Yes Energy News and Insights
by Gaby Flores on Apr 13, 2021
Historically, power markets have been unique for one key reason: electricity has been unstorable, at least on a large scale. However, that is all changing. Utility-scale batteries have improved by leaps and bounds, technology costs are dropping, and there is incentive to deploy batteries in order to solve the intermittency issues associated with the ever-increasing number of renewable energy resources on the grid. EIA-860 data, which is available in Yes Energy’s DataSignals Cloud product, indicates that over 1 GW of battery storage was installed in the U.S. in 2020, over twice what was installed in 2019.This trend is set to continue with recent EIA-860 data showing 172 energy storage projects representing 10.9 GWs of capacity slated for development across 25 states. In this blog post, we’ll discuss how one can evaluate and understand energy storage opportunities on the grid with the help of Yes Energy.
Because batteries do not produce electricity, ideally, batteries will be charged during times when electricity prices are low, and discharged at times when electricity prices are high in order to maximize profits. For this reason, when siting batteries, it can be helpful to identify volatile locations on the grid that have the best real-time price arbitrage opportunities. This is where Yes Energy comes in.
Using DataSignals Cloud (DS Cloud), our data product hosted on Snowflake, one can identify and calculate the nodes with the best real-time price arbitrage opportunities. DS Cloud provides the ultimate customization and flexibility for data analysis. In this scenario, we found the Daily Standard Deviation of the real-time LMP during 2020. To perform this calculation, we limited our results to generator and load nodes, and nodes with a history of at least 300 days. Note that you can easily conduct market scans using other volatility metrics such as realized variance, or peak to trough calculations.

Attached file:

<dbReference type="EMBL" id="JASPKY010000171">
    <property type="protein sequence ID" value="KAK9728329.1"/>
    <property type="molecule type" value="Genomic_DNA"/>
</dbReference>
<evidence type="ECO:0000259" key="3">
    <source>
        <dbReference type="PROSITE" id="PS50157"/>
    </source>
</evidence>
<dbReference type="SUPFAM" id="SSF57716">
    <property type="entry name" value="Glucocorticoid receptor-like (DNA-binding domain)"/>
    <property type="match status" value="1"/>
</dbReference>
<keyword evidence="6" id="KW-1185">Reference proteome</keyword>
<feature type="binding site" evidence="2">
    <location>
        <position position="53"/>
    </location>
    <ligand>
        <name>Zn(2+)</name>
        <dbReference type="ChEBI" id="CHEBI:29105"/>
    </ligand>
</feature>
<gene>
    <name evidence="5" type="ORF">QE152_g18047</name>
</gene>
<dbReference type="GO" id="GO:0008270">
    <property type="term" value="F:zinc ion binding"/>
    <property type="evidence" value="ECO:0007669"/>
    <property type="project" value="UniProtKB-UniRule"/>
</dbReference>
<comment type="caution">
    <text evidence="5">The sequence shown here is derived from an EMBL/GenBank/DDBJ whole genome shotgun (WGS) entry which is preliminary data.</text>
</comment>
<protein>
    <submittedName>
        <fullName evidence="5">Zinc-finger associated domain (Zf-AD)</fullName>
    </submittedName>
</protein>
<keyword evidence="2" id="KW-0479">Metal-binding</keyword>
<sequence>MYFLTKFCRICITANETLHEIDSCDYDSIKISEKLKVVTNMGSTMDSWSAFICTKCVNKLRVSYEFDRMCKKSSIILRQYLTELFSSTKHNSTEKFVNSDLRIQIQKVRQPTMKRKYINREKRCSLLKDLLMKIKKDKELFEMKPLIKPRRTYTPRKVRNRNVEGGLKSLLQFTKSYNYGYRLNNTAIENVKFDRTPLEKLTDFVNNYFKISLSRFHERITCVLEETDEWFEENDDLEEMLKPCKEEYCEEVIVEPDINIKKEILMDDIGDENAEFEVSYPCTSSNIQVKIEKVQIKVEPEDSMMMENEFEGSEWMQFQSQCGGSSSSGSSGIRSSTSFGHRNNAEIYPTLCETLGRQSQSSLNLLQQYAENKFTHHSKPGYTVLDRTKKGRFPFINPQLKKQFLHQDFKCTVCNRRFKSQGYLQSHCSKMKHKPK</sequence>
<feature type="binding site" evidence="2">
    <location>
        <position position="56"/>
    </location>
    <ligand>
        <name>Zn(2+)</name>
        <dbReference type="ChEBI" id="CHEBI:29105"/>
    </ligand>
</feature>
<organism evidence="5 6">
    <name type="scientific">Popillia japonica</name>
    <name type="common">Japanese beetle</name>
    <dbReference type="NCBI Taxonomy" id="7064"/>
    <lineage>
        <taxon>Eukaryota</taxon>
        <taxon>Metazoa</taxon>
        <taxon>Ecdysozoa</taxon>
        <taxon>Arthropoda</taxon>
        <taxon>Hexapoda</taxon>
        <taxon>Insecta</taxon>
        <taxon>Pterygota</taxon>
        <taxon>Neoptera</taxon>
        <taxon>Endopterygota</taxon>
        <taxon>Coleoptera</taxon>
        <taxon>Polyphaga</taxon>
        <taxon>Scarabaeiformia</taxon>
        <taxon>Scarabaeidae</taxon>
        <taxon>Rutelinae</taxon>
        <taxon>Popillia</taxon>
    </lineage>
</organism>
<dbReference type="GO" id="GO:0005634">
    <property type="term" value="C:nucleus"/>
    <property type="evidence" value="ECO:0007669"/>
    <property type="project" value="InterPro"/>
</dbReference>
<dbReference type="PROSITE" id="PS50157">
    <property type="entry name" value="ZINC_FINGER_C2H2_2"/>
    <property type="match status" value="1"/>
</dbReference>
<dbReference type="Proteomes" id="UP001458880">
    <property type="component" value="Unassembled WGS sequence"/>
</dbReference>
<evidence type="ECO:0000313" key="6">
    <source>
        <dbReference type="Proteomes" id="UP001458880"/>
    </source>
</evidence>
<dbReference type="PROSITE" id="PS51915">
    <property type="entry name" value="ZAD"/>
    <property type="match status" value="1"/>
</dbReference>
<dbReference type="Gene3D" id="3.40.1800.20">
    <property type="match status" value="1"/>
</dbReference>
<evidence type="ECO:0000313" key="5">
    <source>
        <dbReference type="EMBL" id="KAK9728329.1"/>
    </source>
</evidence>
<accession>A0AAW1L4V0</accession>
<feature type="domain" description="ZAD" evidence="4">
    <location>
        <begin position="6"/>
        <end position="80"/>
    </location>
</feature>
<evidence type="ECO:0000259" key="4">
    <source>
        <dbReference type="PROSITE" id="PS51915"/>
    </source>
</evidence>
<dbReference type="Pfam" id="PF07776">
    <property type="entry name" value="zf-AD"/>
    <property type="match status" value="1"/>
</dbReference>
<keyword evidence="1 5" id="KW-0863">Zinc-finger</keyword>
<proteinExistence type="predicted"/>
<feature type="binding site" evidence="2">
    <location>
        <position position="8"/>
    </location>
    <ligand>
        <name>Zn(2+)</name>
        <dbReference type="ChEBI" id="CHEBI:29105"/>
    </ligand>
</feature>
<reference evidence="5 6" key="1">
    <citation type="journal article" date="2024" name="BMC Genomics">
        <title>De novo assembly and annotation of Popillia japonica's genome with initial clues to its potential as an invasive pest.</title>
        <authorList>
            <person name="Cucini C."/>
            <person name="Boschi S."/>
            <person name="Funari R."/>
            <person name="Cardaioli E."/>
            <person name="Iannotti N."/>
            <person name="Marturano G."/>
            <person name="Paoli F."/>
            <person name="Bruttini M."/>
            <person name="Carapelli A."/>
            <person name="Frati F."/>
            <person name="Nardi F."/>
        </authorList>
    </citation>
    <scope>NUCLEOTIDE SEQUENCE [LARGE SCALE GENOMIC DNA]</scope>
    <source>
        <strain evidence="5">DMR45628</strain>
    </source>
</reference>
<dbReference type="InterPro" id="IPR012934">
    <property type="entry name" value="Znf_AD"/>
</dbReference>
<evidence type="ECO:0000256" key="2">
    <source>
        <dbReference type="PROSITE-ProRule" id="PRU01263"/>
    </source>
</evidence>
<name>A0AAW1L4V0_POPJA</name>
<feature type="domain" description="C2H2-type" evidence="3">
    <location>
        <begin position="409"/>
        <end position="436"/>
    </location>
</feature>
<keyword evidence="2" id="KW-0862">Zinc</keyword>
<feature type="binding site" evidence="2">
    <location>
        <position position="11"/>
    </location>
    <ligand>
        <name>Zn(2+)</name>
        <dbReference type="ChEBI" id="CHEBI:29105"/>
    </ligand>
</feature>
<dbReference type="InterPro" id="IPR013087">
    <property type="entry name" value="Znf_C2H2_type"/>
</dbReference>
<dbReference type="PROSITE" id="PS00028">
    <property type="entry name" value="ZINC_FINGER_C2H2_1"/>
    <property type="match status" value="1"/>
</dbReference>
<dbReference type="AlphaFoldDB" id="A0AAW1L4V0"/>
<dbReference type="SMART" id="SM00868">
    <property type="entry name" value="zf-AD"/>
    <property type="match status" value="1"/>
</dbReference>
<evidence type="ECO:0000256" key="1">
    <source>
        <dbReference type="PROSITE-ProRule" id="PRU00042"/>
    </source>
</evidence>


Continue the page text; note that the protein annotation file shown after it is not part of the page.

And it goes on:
In performing this data analysis, we found that the nodes with the highest volatility are located in ERCOT, SPP, and CAISO. In addition, the volatility in these ISOs is often concentrated around renewable energy assets located in areas where there typically isn’t much load.
After we’ve identified a volatile node to focus on, we’ll then want to understand when volatility occurs and if that volatility is consistent. For this example, we will focus on the REROCK_ALL node in West Texas. Please note that this example is purely illustrative and doesn't take into account planned transmission and generation infrastructure upgrades that may reduce future volatility in the region.
By extracting REROCK_ALL Real-Time LMP data, we can determine that prices are higher during the morning and evening ramps, and lower during the middle of the day (see below), giving us a good indicator of when we should charge and discharge.
We will also want to examine when volatility occurs, and make sure it is consistent throughout the year and was not the result of an isolated event. The graph below shows the Daily Standard Deviation of RTLMPs at the REROCK node in 2020. We can see that price volatility is consistent throughout 2020, decreasing in the summer.
Using Yes Energy’s tools, we can dig in further to understand the causes of volatility. In the case of REROCK_ALL, congestion was a major driver of volatility. Using DS Cloud we can actually plot the impact of each constraint affecting REROCK_ALL. Here we can see that different constraints caused volatility in certain months with 6100__F driving prices in the first part of the year and LYNX_TOMBST1 driving prices in the second half of the year. This is another positive sign for siting storage as we have determined that volatility here is not caused by a single constraint on the ERCOT system. We can even do further analysis to determine the causes of these constraints to get a complete picture of volatility drivers at REROCK_ALL.